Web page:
Saturday, October 24, 2009 - 1:10 PM

More Consistent Postoperative Care and Monitoring Can Reduce Costs Following Microvascular Free Flap Reconstruction

Ryan M. Gobble, MD, Nicholas T. Haddock, MD, and Jamie P. Levine, MD.

The use of microvascular free flaps is standard practice in reconstructive plastic surgery.  While the technical aspects of microsurgery have been refined there is great variability in perioperative care.  The goal of this study was to better characterize differences in perioperative care amongst microsurgical centers in the United States in attempt to define the current standard of care and produce a report to be used as a guideline for a more cost efficient protocol. 

A 45-question survey, developed based on standard aspects of perioperative care for microvascular free flaps, was sent to all plastic surgery and plastic surgery based microsurgery program directors in the United States.  Questions focused on the number and type of flaps performed, use of postoperative anticoagulation, perioperative fluid status, flap monitoring devices, length of stay, and postoperative complications.  Program directors were also questioned on postoperative setting, monitoring personnel, and training provided to personnel.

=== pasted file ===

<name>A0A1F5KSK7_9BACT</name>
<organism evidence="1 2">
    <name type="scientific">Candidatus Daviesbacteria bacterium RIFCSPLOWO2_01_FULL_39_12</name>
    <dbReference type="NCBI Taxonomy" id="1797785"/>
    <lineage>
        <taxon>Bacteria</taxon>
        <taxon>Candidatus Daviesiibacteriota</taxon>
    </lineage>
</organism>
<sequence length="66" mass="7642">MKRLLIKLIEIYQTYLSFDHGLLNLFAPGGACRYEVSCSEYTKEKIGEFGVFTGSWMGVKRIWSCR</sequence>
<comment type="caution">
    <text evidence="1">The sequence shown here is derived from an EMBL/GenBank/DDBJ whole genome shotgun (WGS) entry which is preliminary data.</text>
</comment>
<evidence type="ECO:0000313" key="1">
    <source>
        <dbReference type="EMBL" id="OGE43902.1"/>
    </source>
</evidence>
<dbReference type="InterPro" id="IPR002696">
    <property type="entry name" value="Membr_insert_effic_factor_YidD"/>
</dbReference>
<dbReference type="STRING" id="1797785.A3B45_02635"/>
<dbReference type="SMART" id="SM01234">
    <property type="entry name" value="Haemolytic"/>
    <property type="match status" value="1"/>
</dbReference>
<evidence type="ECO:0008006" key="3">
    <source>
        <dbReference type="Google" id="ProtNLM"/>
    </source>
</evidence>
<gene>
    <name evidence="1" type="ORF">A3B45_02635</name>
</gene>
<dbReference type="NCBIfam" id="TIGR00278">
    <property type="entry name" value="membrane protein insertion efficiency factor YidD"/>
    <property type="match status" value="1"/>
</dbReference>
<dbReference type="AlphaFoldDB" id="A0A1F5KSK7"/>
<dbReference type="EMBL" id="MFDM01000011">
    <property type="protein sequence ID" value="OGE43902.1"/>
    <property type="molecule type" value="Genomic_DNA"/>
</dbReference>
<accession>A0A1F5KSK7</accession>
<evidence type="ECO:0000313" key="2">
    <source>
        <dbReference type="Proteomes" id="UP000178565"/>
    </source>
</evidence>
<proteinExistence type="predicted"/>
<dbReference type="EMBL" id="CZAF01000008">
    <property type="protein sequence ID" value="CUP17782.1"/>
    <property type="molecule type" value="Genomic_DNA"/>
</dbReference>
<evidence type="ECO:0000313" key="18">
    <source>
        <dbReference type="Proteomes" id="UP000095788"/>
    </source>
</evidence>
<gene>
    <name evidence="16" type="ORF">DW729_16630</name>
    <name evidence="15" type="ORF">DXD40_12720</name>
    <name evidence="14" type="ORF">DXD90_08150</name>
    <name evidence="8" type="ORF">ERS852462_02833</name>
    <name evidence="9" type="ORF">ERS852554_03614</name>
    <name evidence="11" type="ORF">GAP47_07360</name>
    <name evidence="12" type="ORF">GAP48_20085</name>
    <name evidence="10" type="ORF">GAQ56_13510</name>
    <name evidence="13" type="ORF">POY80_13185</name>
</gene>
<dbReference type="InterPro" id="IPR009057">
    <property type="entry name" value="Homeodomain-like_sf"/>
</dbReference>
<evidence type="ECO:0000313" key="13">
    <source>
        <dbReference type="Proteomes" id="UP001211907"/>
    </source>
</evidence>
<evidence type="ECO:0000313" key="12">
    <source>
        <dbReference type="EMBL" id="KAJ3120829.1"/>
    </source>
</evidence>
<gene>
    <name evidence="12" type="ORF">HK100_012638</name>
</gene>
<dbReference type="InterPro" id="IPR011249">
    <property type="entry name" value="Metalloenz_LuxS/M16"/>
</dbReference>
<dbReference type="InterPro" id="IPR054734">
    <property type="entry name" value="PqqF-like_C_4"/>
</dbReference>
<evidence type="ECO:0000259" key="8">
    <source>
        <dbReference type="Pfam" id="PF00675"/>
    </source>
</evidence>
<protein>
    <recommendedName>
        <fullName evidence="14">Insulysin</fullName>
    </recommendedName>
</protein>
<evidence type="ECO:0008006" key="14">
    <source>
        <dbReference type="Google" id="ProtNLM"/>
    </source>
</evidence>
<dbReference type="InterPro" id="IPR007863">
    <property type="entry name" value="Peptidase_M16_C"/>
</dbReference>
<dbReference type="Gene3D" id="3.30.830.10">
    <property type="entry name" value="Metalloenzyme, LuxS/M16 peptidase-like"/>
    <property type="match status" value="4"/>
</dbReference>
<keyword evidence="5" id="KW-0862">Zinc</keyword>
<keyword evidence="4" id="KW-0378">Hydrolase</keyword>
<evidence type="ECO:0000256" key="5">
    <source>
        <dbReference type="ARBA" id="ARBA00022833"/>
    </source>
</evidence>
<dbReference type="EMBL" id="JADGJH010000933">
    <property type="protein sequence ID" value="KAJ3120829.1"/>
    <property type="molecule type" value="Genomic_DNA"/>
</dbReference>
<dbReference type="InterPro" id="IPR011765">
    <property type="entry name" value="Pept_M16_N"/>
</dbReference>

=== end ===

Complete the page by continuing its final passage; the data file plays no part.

The response rate was 31%, which consisted of 3,407 microvascular free flaps per year at 26 centers.  The most common initial monitoring location was the recovery room with patients being moved to a specialized monitoring unit (ICU vs. flap unit) by 12 hours postoperatively.  The average length of stay in the specialized monitoring unit was 74.4 ± 53.6 hours.  Most patients were primarily monitored by a nurse with flap checks performed every hour.  Flap viability was assessed by clinical evaluation and the hand-held Doppler.  In 45% of responding centers patients were cared for in a higher-level unit (ICU) secondary to a lack of adequately trained nurses at alternative sites.  While each center has individualized postoperative protocols, only 39% provided a printed protocol to their nursing staff.  There were no significant differences between programs with regards to perioperative fluid status or postoperative complications.  Less than half of all centers routinely use postoperative anticoagulation.

Reductions in the level of required care and length of stay are two factors that provide for a more cost efficient healthcare system.  In this study, 1,533 flaps were monitored in the ICU for an average of 3.1 days (74.4 hours).  Each day of ICU care is associated with an average increase cost of $1,200 per day.  This translates to an annual increased cost of $219 thousand per center or an increase of $5.7 million to the responding centers.  If applied to all microsurgery centers in the United States this increased cost could approach $18.4 million.  Patients were often cared for in the ICU secondary to a lack of properly trained nurses in alternative settings.  Interestingly, only 39% of centers provided printed protocols to the nursing staff as part of their training.  Better education and training of nurses, including the distribution of preprinted protocols, could allow patients to be monitored in a non-ICU setting, ultimately leading to reduced costs of postoperative care.  Other aspects of postoperative management should also be clarified with prospective studies.  A reduction in unnecessary care or over-care would provide for a more cost efficient postoperative treatment protocol.